What won’t you do?
Every so often I get calls enquiring about wedding photography.
This is, on the face of it, pretty easy to deal with, since at Northlight, we’re commercial photographers and don’t do work with the general public.
But hang on a minute, this is someone who has taken the trouble to call.
I must put aside those unkind thoughts wondering just how clueless they could be to look at our site, and then call about weddings?
If they are relatively local I’ll happily recommend a local wedding photographer I know – I’ll perhaps also mention my wife’s custom bridal jewellery web site, just for good measure.
I want the caller to go away feeling that the call wasn’t wasted. Apart from having helped someone, I’ve always taken the view that you never know who they might tell. It’s not always that common, so people remember polite helpful service.
What about the potential client that phones up about some product photography?
Here I have to be more careful, since it’s something we do cover.
After looking at our equipment/studio space (and my own interests/motivations), we cover three areas of product photography:
- Small detailed products – typically less than 40cm cubed
- Location based product photos – small items, right up to equipment the size of my house
- Product photography training – typically for small companies with lots of products for web display
For larger items in a studio, I’ll pass on the details of a specialist product photography company – with enough studio space to photograph cars. I’m also likely to pass on particularly large quantities of shots, since having a lorry load of products in boxes turn up is fine, -if- you have somewhere to store, open and re-pack them.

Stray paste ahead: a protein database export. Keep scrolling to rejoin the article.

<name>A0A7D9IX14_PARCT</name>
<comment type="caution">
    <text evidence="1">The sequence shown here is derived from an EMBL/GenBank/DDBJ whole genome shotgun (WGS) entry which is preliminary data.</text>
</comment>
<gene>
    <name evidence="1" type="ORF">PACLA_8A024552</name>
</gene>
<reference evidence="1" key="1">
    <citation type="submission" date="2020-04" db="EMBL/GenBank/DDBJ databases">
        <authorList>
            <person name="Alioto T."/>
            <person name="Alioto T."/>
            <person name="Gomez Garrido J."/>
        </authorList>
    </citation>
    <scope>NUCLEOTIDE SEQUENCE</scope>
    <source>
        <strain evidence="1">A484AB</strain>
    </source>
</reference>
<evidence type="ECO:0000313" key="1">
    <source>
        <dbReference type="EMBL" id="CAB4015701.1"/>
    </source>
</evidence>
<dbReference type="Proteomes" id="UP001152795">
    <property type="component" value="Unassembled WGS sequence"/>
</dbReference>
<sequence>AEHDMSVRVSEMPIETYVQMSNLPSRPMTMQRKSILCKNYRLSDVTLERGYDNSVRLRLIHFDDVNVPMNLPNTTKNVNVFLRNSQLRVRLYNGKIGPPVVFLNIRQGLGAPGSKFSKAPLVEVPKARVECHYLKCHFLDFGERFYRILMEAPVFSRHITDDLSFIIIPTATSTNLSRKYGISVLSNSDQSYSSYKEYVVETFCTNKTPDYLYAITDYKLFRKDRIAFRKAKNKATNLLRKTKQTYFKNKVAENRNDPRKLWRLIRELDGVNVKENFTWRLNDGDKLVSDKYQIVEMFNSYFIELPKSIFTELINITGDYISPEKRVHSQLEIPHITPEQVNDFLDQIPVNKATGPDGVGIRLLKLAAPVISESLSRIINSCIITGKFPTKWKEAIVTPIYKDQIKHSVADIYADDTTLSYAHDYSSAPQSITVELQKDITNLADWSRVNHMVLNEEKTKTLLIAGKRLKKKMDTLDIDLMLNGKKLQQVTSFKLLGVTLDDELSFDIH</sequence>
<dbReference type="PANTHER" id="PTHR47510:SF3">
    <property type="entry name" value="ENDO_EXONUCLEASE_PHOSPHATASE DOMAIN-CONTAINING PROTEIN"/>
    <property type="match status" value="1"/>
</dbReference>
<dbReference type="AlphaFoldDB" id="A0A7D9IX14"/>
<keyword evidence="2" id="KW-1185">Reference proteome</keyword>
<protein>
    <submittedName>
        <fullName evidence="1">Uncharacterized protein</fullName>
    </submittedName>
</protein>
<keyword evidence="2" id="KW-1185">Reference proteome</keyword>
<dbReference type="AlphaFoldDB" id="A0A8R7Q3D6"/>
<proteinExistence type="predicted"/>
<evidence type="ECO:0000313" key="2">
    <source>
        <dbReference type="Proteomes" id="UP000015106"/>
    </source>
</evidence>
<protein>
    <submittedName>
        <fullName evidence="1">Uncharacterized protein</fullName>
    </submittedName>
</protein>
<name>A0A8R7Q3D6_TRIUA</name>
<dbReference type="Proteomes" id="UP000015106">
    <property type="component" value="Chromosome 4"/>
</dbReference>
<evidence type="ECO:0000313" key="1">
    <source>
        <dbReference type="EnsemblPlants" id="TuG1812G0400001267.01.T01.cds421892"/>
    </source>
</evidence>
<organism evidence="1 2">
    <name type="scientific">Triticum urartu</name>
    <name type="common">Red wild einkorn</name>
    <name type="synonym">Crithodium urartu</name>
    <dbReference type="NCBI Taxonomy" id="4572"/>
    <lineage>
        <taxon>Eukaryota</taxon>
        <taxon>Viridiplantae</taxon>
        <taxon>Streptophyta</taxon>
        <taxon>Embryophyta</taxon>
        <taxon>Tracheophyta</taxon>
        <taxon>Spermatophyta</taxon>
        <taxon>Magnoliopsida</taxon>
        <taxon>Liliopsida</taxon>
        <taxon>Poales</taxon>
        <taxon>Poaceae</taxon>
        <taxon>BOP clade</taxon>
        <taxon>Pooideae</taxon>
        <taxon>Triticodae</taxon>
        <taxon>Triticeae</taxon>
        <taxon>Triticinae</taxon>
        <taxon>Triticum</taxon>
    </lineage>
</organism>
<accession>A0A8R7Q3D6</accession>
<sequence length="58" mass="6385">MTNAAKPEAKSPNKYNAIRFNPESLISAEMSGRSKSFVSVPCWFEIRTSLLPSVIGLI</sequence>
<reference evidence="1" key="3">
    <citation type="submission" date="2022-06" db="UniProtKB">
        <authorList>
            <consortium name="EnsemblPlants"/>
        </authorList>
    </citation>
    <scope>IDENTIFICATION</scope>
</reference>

Once again, I’ll try and be helpful to the caller – find out what they want, see if it’s something we can do.
I’d rather be seen as a helpful specialist, prepared to say that we can’t directly help, than either a terse “No, we don’t do that” or the rather too quick “Sure, we can do that “
Will take any photos for money/food
Some photographers seem to do just about anything.
You look at their web sites and whilst it’s mostly weddings and social photography, there will be a small ‘Commercial’ section.
I look at this and can’t help thinking that it smacks of desperation – it says that they don’t do enough commercial work to have a clear section of their site devoted to it (or, as I’d prefer in this instance, a different site altogether)
It’s not too far from saying : “We need work – anything will do” - it tends not to work.
Note – you may well be desperate for work, just don’t advertise it!
Differentiation – why you are different
I’ve written before on how you need to differentiate your photography business. That concentrated on meeting client needs (solving problems) and showing how what you do means you are not just ‘another pro photographer’.
Here, I’m suggesting looking for the gaps in your service, and how through relationships with other photographers and a genuinely helpful attitude, they can be a positive aspect of your marketing.
Of course, when looking at the gaps, you may find another speciality you want to cover – something you’ve not yet emphasised in any marketing.
This is a process that you should regularly revisit in the light of changing market conditions and the ongoing development of your skills and business.
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